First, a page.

What We’re Reading: 05/29/20


As May comes to a close COVID-19 is still very much in front of mind. Here are a few of the latest developments—

Black Americans dying of Covid-19 at three times the rate of white people

The oldest story in America continues to unfold, and the COVID-19 pandemic is anything but exempt from our legacy of racial inequity. Black Americans have died of the virus at almost three times the rate of white Americans. No, it is not just about co-morbidities. Data continues to show that black and brown people face distinct and alarming disadvantages in our healthcare system. Coronavirus testing and treatment is no different.  (From theguardian.com)

Tracking The Pandemic: How Quickly Is The Coronavirus Spreading State By State?

While numbers in the epicenter continue to drop, other parts of the country are now experiencing a rise in infections and deaths. And the pace is accelerating worldwide. The outbreak appears to be evolving as dozens of states, cities, and areas that loosened or ended lockdown restrictions see spikes. 

What’s great about this article is the interactivity of the graphs. To really understand how outbreaks compare state to state, it’s important to look at the daily counts as well as the rate of change. Pin this article for up-to-date data on your state, region, and the country at large.  (From npr.org)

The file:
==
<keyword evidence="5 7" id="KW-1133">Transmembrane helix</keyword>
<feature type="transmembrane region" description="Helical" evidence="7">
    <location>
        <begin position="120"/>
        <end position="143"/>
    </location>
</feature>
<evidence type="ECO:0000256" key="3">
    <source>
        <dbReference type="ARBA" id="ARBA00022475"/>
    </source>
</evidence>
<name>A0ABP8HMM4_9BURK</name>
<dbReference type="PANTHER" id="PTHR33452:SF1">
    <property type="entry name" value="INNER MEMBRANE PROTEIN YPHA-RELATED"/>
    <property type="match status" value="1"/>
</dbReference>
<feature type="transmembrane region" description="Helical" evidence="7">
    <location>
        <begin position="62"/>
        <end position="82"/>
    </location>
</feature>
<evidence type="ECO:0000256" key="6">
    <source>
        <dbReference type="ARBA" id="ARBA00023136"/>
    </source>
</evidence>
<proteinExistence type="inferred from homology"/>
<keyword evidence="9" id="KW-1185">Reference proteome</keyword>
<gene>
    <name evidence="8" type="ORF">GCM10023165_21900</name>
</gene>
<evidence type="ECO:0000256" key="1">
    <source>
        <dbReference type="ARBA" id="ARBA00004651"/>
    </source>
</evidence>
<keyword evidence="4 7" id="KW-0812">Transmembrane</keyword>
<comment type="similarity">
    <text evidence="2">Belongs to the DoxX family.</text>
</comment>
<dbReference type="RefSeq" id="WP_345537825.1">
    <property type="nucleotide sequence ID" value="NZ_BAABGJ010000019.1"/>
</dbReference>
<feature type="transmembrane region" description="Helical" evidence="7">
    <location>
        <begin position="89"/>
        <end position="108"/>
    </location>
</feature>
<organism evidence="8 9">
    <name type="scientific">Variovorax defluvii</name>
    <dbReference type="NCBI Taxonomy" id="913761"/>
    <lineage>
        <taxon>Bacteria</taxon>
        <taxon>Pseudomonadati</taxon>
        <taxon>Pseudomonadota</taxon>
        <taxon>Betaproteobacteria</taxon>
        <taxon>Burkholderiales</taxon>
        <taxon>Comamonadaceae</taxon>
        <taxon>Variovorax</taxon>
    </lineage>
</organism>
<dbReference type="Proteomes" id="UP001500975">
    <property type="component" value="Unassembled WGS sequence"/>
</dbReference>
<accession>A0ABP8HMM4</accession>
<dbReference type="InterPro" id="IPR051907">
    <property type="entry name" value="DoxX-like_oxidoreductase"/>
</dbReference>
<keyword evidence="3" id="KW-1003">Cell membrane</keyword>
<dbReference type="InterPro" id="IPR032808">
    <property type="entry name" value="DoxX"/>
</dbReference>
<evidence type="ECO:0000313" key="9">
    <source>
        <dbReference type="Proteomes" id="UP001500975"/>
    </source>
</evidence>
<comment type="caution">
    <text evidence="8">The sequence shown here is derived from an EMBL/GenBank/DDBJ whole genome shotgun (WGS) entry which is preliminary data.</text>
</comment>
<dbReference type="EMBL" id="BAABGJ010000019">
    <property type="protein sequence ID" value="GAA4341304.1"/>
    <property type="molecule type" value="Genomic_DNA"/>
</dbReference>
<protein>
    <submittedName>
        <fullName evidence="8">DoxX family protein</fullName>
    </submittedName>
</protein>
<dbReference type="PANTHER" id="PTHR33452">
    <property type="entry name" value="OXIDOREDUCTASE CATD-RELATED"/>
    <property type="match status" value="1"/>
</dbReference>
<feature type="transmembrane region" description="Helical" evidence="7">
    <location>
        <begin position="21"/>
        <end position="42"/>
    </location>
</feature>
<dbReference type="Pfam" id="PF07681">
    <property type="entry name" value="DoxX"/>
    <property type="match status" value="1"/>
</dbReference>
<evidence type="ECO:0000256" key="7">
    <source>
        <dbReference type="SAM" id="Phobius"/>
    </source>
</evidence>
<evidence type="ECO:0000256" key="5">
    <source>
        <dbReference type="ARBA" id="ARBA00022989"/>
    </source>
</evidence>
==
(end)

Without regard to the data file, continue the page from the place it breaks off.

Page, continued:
‘We Loved Each Other’: Fauci Recalls Larry Kramer, Friend and Nemesis

A relationship ripe for reflection in such a time as this. With the passing of playwright Larry Kramer, arguably the most intentionally inflammatory AIDS activist, his dutiful counterpart Dr. Anthony Fauci remembers their deep friendship and the effectiveness of Kramer’s benevolent rage. Larry Kramer used their frenemy partnership to change perceptions, usher in federal responsibility, and change medical precedent. Powerful stuff.  (From nytimes.com)

Now for something entirely different, a short story written with relentless tenderness—

Queenie

by Alice Munro

A long-simmering delight of unending beauty. The story begins when Queenie elopes with a recently widowed much older neighbor, both shocking her family and opening up a new “adult” world to her step-sister Chrissy who comes to stay for the summer. Munro’s prose is both effortless and unyielding. Read this one slowly, savor its moments, and let the story breathe with you.  (From lrb.co.uk)

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